The Working Group on the Analysis and Management of Accidents (WGAMA) focuses on the NEA activities related to potential design-basis and beyond design-basis accidents in nuclear reactors and related technologies. The accident progression includes in-vessel and ex-vessel phenomena involving system thermal-hydraulics, core damage and relocation, release and transport of radioactive materials and their physical-chemical behaviour, combustible gas generation, distribution and combustion, and molten core-concrete/structure interactions. The WGAMA also works on the safety aspects of existing nuclear reactors and related technologies as well as emerging challenges of evolutionary and innovative reactor designs and nuclear technologies, including small modular reactors. Group's priorities are based on established criteria of the Committee on the Safety of Nuclear Installations (CSNI) and in particular on safety significance and risk and uncertainty considerations.
The main mission of the Working Group on the Safety of Electrical Systems (WGELEC) is to advance the current understanding and address safety issues related to electrical systems of nuclear installations. The activity of the Working Group aims at enhancing the safety performance of nuclear installations and improving the effectiveness of regulatory practices in NEA member countries.
The main mission of the Working Group on External Events (WGEV) is to improve the understanding and treatment of external hazards that would support the continued safety performance of nuclear installations, and improve the effectiveness of regulatory practices in NEA member countries.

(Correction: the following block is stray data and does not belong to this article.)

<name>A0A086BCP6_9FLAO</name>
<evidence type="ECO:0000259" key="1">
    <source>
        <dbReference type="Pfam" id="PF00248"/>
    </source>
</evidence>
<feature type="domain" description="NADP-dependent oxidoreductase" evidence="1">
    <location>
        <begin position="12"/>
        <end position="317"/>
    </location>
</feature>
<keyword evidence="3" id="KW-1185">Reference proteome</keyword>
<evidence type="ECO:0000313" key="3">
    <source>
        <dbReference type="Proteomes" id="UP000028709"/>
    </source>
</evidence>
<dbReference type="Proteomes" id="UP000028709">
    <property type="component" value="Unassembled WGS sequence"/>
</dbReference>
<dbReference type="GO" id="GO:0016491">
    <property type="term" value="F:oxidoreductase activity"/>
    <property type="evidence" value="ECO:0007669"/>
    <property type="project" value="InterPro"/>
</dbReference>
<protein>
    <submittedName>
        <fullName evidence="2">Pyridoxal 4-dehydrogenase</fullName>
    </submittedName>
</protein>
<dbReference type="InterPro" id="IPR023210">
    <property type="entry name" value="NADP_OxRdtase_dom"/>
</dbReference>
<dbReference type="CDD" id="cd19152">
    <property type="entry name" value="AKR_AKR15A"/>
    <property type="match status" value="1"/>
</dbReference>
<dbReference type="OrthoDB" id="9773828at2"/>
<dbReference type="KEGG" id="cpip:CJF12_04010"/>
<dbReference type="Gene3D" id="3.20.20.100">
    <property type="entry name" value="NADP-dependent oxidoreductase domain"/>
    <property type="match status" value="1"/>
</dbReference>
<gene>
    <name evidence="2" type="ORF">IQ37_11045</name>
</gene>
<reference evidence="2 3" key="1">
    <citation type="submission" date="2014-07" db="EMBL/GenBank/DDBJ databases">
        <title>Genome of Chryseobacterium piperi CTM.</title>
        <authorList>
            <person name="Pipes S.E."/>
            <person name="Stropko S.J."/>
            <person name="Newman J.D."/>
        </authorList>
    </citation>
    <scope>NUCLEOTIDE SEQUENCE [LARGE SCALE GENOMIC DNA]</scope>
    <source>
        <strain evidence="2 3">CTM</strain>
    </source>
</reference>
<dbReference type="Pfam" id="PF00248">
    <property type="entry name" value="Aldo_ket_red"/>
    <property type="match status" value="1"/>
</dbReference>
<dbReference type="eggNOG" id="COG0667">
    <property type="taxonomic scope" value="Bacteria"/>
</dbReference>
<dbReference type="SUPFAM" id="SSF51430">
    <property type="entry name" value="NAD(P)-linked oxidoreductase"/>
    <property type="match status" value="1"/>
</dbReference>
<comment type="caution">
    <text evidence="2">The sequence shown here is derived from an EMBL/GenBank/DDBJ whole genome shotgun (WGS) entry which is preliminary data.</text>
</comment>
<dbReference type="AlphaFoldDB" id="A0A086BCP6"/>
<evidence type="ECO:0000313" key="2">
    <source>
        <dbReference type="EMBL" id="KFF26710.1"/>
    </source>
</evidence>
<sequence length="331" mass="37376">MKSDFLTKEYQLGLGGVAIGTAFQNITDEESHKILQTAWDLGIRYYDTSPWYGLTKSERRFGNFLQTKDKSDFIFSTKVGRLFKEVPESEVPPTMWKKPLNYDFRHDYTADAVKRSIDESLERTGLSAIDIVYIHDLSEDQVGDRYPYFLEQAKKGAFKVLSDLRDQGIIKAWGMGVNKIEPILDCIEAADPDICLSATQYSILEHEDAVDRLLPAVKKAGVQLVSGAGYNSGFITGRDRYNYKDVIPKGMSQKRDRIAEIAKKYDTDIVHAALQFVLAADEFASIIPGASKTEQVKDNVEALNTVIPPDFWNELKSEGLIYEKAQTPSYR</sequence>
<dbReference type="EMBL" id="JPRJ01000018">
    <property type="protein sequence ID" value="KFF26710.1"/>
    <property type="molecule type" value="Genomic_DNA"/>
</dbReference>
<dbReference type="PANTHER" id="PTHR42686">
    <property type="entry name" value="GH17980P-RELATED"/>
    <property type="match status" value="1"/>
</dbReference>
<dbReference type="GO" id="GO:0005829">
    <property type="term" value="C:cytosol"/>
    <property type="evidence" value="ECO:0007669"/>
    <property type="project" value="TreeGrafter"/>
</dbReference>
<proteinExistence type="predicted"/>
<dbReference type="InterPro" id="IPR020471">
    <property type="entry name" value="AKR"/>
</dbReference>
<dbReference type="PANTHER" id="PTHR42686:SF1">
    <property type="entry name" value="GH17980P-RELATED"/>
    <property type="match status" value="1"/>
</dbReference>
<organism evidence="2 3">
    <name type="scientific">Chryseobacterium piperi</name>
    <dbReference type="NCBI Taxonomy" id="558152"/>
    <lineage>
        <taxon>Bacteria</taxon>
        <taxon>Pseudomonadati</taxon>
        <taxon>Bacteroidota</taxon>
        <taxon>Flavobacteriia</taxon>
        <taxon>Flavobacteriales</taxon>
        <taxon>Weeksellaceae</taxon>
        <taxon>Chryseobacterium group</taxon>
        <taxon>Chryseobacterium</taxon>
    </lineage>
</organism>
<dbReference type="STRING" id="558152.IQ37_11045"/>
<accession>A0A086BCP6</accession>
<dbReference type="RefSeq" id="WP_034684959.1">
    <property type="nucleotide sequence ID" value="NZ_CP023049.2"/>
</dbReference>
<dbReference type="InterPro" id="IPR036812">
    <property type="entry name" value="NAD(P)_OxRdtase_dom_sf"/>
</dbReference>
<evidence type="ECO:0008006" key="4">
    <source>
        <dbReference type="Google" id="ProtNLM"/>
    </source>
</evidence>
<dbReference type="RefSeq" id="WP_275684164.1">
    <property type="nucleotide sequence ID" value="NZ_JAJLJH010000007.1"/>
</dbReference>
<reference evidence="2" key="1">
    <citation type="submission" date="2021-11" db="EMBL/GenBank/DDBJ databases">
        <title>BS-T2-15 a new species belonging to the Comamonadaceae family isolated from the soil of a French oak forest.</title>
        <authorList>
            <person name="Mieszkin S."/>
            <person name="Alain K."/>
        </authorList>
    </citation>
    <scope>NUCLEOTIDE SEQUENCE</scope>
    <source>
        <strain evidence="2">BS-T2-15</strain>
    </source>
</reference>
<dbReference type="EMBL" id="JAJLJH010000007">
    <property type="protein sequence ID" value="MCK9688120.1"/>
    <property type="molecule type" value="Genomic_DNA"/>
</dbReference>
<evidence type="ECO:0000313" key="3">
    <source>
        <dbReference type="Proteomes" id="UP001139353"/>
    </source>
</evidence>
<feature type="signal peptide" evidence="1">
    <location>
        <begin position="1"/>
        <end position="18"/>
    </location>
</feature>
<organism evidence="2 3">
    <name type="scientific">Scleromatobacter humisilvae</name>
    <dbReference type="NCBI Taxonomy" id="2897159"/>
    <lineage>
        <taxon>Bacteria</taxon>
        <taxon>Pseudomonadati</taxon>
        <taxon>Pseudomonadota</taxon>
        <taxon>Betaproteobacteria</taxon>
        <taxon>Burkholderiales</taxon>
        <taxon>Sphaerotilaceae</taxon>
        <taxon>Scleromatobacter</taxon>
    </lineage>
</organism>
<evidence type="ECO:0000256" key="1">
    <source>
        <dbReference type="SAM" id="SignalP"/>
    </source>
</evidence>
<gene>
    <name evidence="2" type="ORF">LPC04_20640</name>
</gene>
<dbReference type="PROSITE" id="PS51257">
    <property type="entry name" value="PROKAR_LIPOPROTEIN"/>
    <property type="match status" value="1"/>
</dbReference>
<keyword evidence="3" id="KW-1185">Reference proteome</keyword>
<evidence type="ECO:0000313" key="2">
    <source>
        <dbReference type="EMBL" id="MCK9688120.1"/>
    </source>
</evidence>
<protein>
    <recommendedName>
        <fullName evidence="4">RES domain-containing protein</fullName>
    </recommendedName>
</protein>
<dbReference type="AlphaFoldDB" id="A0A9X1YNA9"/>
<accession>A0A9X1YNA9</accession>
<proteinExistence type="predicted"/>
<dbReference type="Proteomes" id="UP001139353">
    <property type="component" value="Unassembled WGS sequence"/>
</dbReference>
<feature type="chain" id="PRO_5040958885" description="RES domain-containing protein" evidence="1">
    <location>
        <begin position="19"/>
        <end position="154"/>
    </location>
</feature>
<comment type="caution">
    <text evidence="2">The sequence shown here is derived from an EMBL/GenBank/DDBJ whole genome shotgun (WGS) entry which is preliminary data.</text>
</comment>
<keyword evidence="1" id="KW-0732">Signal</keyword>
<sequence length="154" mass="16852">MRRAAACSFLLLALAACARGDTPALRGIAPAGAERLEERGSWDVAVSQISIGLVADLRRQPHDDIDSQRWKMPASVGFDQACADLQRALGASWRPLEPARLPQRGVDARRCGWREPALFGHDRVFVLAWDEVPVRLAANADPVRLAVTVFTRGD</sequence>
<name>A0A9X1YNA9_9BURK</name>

The objective of the Working Group on Fuel Cycle Safety (WGFCS) is to advance the understanding of relevant aspects of nuclear fuel cycle safety, including: uranium mining and milling; uranium refining and conversion to uranium hexafluoride; uranium enrichment; fuel fabrication and storage (including MOX fuel); spent fuel storage; spent fuel reprocessing; decommissioning of nuclear facilities; radioactive waste management and disposal options (including for spent fuel) and the research and demonstration facilities that support these activities.
The main mission of the Working Group on Fuel Safety (WGFS) is to advance the current understanding and address cross-cutting issues related to fuel behaviour in accident conditions, including work on associated aspects of thermal-hydraulics, oxidation, chemistry, mechanical behaviour and reactor physics.
The main mission of the Working Group on Human and Organisational Factors (WGHOF) is to improve the understanding and technical basis for treating human and organisational factors within the nuclear industry in order to support the continued safety performance of nuclear installations, and improve the effectiveness of regulatory practices, in NEA member countries.
The main mission of the Working Group on Integrity and Ageing of Components and Structures (WGIAGE) is to advance the current understanding of the relevant aspects related with ensuring the integrity of components, systems and structures (SSC), and to propose general principles on the optimal ways of dealing with respective challenges facing operating and new nuclear power plants as well as other nuclear facilities, and to make use of an integrated approach to design safety and plant life management.
The Working Group supports improved uses of Probabilistic Safety Assessment (PSA) in risk-informed regulation and safety management through the analysis of results and the development of perspectives regarding potentially important risk contributors and associated risk-reduction strategies. The Working Group addresses PSA methods, tools, and data needed to provide this information.